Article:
We believe that social justice will only be delivered by really empowering people to fulfil their potential and to take ownership in their own communities.
We must start trusting people and sharing responsibility.
We must remove the limits on what the voluntary sector, social enterprises and community groups can do.
It is these social entrepreneurs and poverty fighters who can deliver the solutions to the long-term problems of our most deprived communities.
They combine public sector values with private sector standards.
They can succeed where the state has failed.
We believe that tackling debt and social exclusion is an issue of social responsibility and seek fair and proportionate credit regulation and consumer protection.
Government, civil society and business must work together to promote financial education and financial inclusion.
Total UK consumer debt, including mortgages, is over £1.2 trillion - and personal debt is increasing by £1 million every 4 minutes.
Insolvencies are up 55%.
Nearly 10% of the poorest areas in the UK are in Wales.
Citizens Advice Bureaux have seen a big increase in new inquiries on debt in relation to consumer credit - and these have increased at a faster rate in Wales than elsewhere in Britain.
Mortgage and landlord possession orders in Wales increased by 36% last year alone - a bigger increase than in England at 31% - and non-status lenders have a share in court activity up to ten times their market share.
Homelessness is an ever increasing threat.
As Housing Forum Cymru state 'housing is creating a more divided Wales … the consequences for social cohesion, reduced life chances and poor health are enormous'.
We propose that financial education should be taught in schools between 11 and 18, a cooling off period for store cards, clearer information for credit card users, the same data sharing standards for home credit companies as apply in the mainstream banking sector and a co-ordinated crackdown on illegal loan sharks.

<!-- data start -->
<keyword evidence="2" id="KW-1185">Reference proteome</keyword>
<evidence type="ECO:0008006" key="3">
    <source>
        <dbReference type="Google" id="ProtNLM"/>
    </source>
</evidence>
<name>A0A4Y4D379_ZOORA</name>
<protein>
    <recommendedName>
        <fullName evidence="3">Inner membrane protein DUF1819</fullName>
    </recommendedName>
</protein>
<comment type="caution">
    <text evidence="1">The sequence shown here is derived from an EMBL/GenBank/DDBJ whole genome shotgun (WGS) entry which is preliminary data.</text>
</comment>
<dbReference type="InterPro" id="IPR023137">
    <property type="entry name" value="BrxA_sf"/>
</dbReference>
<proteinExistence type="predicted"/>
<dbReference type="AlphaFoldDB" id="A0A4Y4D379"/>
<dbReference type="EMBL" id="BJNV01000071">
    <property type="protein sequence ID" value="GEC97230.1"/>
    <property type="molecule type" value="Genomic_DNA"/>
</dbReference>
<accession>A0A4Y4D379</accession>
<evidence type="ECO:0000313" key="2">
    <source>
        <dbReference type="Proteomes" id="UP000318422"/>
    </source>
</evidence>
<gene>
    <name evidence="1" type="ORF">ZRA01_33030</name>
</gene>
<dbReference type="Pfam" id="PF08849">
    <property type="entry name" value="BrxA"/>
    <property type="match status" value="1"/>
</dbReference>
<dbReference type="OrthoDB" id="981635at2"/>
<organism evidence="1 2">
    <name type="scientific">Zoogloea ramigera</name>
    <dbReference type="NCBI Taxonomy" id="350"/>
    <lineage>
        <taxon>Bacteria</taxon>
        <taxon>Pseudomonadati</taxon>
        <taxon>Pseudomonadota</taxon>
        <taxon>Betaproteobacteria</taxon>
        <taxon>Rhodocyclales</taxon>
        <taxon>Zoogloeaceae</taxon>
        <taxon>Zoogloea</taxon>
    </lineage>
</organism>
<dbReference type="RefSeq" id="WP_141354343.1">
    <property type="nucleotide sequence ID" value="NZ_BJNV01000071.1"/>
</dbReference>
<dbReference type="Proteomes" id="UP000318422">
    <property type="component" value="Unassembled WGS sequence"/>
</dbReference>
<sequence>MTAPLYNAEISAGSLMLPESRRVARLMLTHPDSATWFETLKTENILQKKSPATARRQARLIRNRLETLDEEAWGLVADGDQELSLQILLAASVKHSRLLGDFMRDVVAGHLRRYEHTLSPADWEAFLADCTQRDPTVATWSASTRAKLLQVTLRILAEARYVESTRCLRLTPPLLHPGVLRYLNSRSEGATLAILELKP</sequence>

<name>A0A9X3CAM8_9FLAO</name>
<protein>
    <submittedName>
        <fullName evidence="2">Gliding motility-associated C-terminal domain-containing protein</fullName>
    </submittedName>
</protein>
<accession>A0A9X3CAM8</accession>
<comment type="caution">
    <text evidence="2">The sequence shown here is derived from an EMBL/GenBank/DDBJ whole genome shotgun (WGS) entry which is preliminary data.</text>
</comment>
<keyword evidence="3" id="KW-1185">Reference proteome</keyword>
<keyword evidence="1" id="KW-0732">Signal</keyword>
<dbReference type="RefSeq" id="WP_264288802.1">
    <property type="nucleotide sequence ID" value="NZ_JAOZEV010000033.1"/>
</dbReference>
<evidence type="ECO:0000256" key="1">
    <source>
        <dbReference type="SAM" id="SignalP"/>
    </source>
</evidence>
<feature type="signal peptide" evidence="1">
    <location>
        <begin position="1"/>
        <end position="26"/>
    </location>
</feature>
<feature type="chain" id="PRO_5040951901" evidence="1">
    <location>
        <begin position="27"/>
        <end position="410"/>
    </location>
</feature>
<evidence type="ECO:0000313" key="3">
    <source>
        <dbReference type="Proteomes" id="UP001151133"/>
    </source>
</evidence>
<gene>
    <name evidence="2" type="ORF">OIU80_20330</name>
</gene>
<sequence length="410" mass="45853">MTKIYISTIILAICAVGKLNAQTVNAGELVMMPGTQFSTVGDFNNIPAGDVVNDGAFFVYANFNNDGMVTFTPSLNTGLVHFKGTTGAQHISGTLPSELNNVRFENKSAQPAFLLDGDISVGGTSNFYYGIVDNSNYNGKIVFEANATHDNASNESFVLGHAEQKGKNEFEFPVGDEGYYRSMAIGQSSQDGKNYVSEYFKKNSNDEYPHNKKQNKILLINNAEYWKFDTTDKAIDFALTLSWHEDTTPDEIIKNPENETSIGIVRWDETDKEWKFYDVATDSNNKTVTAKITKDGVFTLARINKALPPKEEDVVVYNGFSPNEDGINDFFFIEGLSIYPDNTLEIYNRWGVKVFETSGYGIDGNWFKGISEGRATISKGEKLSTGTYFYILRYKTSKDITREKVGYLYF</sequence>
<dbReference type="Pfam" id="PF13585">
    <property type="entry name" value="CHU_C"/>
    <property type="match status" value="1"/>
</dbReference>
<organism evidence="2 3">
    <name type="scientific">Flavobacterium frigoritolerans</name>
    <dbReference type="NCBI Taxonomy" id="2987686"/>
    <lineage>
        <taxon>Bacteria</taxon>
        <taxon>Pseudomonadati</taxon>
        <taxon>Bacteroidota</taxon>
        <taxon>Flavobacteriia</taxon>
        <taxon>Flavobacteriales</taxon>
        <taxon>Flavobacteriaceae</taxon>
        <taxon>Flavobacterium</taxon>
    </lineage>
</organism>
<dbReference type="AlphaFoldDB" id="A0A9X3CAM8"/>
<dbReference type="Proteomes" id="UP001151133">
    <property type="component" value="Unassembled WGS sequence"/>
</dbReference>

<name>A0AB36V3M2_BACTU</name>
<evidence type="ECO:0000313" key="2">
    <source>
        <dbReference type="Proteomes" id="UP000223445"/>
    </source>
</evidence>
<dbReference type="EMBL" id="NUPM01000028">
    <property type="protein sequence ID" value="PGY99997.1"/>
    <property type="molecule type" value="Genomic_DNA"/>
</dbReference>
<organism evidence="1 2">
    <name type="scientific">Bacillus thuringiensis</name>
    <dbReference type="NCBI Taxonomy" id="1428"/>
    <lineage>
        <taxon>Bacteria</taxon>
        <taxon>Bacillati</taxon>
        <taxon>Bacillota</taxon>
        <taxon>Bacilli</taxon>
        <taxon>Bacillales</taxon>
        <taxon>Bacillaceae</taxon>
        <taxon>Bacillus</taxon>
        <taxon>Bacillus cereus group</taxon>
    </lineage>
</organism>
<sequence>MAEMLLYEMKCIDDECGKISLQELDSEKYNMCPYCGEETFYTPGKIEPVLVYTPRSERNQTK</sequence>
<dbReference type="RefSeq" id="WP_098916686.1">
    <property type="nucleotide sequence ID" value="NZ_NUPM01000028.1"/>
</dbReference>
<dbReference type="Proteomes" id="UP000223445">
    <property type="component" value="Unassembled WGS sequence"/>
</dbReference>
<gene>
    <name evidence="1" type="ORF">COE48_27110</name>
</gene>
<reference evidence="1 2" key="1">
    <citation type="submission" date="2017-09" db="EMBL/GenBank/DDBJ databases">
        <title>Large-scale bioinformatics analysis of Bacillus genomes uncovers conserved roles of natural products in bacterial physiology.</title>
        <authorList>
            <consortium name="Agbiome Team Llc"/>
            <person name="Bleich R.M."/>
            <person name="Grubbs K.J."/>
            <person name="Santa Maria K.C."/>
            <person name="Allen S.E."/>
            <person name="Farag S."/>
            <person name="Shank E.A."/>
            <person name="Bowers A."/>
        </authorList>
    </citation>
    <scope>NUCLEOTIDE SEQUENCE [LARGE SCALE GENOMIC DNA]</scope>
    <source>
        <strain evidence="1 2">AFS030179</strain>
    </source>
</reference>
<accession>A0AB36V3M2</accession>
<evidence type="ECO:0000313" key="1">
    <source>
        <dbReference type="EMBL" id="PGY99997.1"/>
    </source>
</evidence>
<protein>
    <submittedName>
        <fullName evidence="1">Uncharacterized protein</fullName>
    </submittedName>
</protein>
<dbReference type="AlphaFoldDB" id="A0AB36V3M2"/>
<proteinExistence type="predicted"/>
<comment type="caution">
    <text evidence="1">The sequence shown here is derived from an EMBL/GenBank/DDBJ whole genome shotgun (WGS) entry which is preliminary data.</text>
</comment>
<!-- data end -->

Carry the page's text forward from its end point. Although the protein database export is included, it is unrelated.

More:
We support work done by the Financial Services Authority and the Council of Mortgage Lenders on financial capability, the creation of an online 'debt test' and sustainable home ownership.
However, mortgage lenders will find it difficult to deliver reform on their own and improvements will require support across a range of industries and trade associations.
AND we also want to work with the Citizen Advice Bureau and other consumer groups to see how the Treasury Select Committee's Annual Report on Financial Exclusion can be put into practice.
However, Citizens Advice Cymru has told me that their current level of service cannot meet demand - and a co-operative approach to funding at Welsh Assembly Government, Local government and Community level is needed if we are to address the inequitable access to independent advice services across Wales.
Equally, we must continue to strengthen and promote credit unions across Wales, forging links with organisations such as housing associations, Job Centre Plus and Citizens Advice Bureaux.
Malnutrition is becoming and increasing problem in older people and food poverty - or the inability to gain access to a healthy diet - is a real and growing problem for people of all ages across Wales.
We must work to identify and remove barriers including a lack of local shops selling healthy food and a lack of transport.
However, we must also champion Fair Trade for both food producers in developing nations and food producers in Wales itself.
Above all, we believe in an approach that is local rather than national, that is human rather than structural, that puts relationships before economics and trusts society before the state.
But when we say we trust society, we have expectations of it too.
We are always telling people to be more responsible.
Society needs to be more responsible as well."